There is a very popular question about "std::pair vs struct with two fields". But I have a question about reassigning first and second values to semantically named variables. In regular scenario we have something like this:

const std::pair<const int, const int> result = processSomething();
std::cout << result.second << " of " << result.first << std::endl;

But what if we assign them to reference variables first:

const std::pair<const int, const int> result = processSomething();
const int &numTotal = result.first;
const int &numSuccessful = result.second;

std::cout << numSuccessful << " of " << numTotal << std::endl;

This freeing us from writing comments about semantics of first and second. What disadvantages of this way? Do compilers will reserve stack for numTotal and numSuccessful? Will perfomance drop if this pattern used in main loop of application?


Changed from regular variables to reference variables (thank you for comments)

  • Have you considered using references? – BoBTFish Feb 7 '14 at 10:54
  • 1
    You can use references: const int &numTotal = pair.first;. – Aleksei Zabrodskii Feb 7 '14 at 10:54
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    For clearer and more streamlined code, consider C++11's std::tie (which assigns directly to named variables using a pair of references), which should even be faster in cases where it matters (not ints of course). Unfortunately the language doesn't yet allow tied construction (meaning you have to first define the variables before using the tie-trick). – Chris says Reinstate Monica Feb 7 '14 at 10:58

I don't see any serious disadvantages, variables with meaningful names can help make the code much clearer. A decent optimizing compiler should be able to remove any overhead from the extra references in simple cases such as your example, but maybe not for more complex cases where the types are not identical (e.g. they have different const-qualification or require conversions).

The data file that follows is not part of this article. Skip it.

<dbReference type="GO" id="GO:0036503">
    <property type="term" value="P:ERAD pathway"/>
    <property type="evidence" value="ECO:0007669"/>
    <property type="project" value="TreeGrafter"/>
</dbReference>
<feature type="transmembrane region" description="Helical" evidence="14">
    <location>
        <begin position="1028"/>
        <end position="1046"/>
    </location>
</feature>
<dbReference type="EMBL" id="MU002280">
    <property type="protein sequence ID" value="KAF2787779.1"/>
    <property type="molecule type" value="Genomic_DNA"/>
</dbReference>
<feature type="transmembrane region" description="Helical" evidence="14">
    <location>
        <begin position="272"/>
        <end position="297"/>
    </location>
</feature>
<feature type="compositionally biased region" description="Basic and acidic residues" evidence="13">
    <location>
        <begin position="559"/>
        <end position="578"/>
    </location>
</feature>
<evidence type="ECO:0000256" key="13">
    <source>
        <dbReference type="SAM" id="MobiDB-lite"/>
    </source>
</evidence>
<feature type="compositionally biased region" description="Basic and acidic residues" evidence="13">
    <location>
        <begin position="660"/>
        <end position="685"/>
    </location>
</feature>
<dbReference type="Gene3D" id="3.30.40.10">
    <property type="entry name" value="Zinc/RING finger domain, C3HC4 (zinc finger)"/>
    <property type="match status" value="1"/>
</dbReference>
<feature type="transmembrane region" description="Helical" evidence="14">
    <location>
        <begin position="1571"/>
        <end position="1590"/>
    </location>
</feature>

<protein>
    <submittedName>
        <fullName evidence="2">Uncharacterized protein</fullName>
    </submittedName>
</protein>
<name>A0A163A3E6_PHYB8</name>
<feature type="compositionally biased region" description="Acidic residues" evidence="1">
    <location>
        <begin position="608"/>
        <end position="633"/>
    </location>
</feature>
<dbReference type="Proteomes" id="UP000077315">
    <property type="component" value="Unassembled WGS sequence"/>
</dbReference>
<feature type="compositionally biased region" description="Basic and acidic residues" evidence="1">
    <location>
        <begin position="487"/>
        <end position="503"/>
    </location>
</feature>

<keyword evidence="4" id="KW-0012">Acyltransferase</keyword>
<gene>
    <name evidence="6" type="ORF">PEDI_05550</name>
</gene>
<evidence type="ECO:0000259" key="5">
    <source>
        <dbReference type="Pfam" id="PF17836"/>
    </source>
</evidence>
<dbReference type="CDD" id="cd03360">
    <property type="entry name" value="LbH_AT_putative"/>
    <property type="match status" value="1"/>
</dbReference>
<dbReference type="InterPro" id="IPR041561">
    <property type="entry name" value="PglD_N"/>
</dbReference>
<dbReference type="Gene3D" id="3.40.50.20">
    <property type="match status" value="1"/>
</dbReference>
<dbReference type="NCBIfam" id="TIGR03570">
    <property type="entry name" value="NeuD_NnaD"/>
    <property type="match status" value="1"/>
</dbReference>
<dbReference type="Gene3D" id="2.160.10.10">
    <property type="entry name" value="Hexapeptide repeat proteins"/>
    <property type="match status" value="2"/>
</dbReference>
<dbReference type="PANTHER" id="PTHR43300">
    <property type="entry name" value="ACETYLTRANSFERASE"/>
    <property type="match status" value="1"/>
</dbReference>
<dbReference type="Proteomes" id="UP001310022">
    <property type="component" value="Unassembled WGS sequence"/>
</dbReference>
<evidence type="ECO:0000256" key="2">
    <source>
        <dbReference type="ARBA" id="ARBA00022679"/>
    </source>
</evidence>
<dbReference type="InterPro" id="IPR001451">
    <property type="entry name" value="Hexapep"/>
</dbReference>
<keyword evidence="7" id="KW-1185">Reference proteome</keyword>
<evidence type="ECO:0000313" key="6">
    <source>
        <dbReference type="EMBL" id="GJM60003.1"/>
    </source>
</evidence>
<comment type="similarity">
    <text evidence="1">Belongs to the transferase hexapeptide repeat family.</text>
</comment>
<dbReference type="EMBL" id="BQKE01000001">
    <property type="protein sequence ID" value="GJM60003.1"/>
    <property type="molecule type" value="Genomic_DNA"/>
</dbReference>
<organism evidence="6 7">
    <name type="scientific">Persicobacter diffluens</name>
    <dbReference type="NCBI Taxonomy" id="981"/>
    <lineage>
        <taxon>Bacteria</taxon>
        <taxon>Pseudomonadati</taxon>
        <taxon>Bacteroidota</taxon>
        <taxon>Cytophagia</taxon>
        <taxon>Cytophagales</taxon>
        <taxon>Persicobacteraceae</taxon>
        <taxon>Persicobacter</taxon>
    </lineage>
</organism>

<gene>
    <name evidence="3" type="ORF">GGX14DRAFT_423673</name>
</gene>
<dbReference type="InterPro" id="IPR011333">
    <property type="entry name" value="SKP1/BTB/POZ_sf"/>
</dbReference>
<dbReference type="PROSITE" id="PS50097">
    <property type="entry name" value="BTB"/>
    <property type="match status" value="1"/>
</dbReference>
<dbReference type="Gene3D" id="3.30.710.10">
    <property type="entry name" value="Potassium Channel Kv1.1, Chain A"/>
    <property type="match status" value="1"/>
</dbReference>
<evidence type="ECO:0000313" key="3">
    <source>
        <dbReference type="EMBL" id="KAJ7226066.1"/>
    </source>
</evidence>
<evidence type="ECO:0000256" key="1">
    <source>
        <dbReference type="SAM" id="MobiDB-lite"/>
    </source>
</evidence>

There is another option that might be clearer in some cases: Instead of initializing a pair with the result, you could create the variables you want, then create a pair of references to those variables, and assign to them via the references:

int numTotal;
int NumSuccessful;
std::pair<int&, int&> result(numTotal, numSuccessful);
result = processSomething();

Or the same thing, without a named variable for the pair of references:

int numTotal;
int NumSuccessful;
std::pair<int&, int&>(numTotal, numSuccessful) = processSomething();

or in C++11 you can use the standard tie function:

int numTotal;
int NumSuccessful;
std::tie(numTotal, numSuccessful) = processSomething();

A more unusual solution involves no temporary objects and allows you to make the variables const, by using a local type with meaningful member names:

struct Num {
  Num(std::pair<const int, const int> p) : total(p.first), successful(p.second) { }
  int total;
  int sucessful;
const Num num = processSomething();
std::cout << num.successful << '/' << num.total << '\n';
  • Note that std::tie does not produce a pair, but a tuple of references. The difference can be rather important. – Xarn Feb 7 '14 at 10:59
  • @Xarn, yes, that's the point. You can assign a pair<const int, const int> to a tuple<int&, int&>, so it does what's needed. – Jonathan Wakely Feb 7 '14 at 11:20
  • I understand the OP question as, is the extra variable (aliases) really exist or are elided by optimizer. – Jarod42 Feb 7 '14 at 11:47
  • The second piece of code is good, but still from compiler point of view he calling constructor inside processSomething() and then calling copy constructor outside, so I think struct still better approach for C++98 :( – happy_marmoset Feb 8 '14 at 18:06

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